They are also laying claim to having “the safest manure system in the world. It is a completely closed system. The affluent can’t go anywhere,” Mike says.

This storage unit, built in 2006, is 16 feet deep, constructed below ground and holds over 3 million gallons of manure. It required 12 miles of rebar, which is encased in PVC and filled with poured concrete. The concrete floor is poured over a durable plastic liner, which was welded into place. Between the liner and the concrete, monitoring pipes with electronic alarms warn of any potential concerns and lead to three fully enclosed monitoring wells.

The manure storage is located 350 feet from the barn. It is slightly elevated above the level of the barn floor, designed so that manure will flow back up through the barn floor grates before it would overflow the storage tank. This is yet another safeguard, protecting the aquifer below the farm.

data records

At a $760,000 price tag, the unit was costly. But it demonstrates their commitment to doing no harm while farming on extremely sensitive lands and ensures the community knows the farm is a true steward.

“Environmental ethics and neighbor relations are integral to all farm management decisions,” Orhel advises. “The McMahons engage neighbors to educate them about management strategies and ensure amiable relationships.”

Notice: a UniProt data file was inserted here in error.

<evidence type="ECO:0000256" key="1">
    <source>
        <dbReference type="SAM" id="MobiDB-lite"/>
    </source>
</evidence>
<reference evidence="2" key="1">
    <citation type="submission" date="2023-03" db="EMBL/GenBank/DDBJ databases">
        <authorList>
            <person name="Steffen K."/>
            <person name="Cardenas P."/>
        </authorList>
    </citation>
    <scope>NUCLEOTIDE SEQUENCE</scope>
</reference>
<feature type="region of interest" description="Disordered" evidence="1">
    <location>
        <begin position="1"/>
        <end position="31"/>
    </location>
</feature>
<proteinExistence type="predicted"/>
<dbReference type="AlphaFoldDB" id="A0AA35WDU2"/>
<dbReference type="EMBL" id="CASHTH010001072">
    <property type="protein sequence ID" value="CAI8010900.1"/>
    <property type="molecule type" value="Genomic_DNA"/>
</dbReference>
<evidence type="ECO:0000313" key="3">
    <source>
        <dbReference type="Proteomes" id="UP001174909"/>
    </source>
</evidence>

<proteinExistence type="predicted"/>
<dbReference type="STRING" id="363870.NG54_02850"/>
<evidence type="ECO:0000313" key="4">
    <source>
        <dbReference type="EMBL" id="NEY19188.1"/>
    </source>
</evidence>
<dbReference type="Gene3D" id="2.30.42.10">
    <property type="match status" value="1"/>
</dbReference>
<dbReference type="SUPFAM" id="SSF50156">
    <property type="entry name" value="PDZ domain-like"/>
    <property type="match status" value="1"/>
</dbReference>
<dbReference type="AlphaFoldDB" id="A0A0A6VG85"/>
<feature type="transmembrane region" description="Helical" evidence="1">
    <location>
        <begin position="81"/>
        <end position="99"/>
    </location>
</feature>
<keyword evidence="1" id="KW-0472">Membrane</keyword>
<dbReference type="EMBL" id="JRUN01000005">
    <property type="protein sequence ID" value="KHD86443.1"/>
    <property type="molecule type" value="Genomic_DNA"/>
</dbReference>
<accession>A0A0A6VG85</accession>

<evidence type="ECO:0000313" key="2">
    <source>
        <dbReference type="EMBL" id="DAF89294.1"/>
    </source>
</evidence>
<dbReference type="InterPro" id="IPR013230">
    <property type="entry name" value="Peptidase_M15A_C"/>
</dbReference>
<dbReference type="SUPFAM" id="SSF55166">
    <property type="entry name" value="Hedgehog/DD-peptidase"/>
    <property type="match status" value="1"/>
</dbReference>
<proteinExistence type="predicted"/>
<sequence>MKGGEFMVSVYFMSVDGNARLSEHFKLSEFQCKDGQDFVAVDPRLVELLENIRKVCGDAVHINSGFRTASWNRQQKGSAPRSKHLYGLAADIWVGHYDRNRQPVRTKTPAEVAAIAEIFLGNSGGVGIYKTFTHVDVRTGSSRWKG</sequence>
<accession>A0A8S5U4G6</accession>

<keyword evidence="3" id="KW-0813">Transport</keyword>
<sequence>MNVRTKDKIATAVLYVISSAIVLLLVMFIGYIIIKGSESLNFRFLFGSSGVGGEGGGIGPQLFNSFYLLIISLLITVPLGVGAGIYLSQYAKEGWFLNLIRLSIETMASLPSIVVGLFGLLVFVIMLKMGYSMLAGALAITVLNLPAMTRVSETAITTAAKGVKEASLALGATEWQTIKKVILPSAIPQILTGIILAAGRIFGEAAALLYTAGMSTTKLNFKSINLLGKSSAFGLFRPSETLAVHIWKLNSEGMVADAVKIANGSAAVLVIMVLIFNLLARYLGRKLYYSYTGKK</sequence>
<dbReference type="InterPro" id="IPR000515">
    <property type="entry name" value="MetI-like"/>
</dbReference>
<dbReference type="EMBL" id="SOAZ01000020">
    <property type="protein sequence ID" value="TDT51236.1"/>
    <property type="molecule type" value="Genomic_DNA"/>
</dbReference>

With nitrate levels improving in all of the aquifer’s wells – from 16 ppm in 1997 when they began testing to 10 ppm today – there is proof that the changes they’ve made to their cropping and manure management programs do matter. Today, their mass nutrient balance for both P and N is almost zero.

“I’ve always told farmers that our well sampling program ... has really pointed out the difference that we’ve made,” Mike concludes. “Be a known commodity, and don’t be afraid of your neighbors.”  end mark

Tamara Scully, a freelance writer based in northwestern New Jersey, specializes in agricultural and food system topics.

See this article featuring Reinford Farms, another 2018 U.S. Dairy Sustainability Award winner.

See more photos and information of all the 2018 U.S. Dairy Sustainability Award winners by clicking here.

PHOTO 1: The “Great Divide” on E-Z Acres is the approximate place where the water on one side of Mike McMahon goes to Chesapeake Bay, while the other side runs to Skaneateles Lake.

PHOTO 2: An aerial view of E-Z Acres in Homer, New York.

PHOTO 3: The management team of E-Z Acres includes (left to right) Edie, son Neil, brother Pete, herd manager Ethan and Mike McMahon.

PHOTO 4: Cortland County Dairy Princess Mikayla McNeil and one of her Dairy Ambassadors serve milk punch to guests at the 2013 Farm-City Day at E-Z Acres.

PHOTO 5: The notebooks hold records of the soil and water tests done regularly on the farm to quantify the environmental impact. Improvements made to fertility management via manure management, conservation practices such as planting riparian buffers and native grasses, and reducing tillage are reflected in the data. Photos courtesy of E-Z Acres.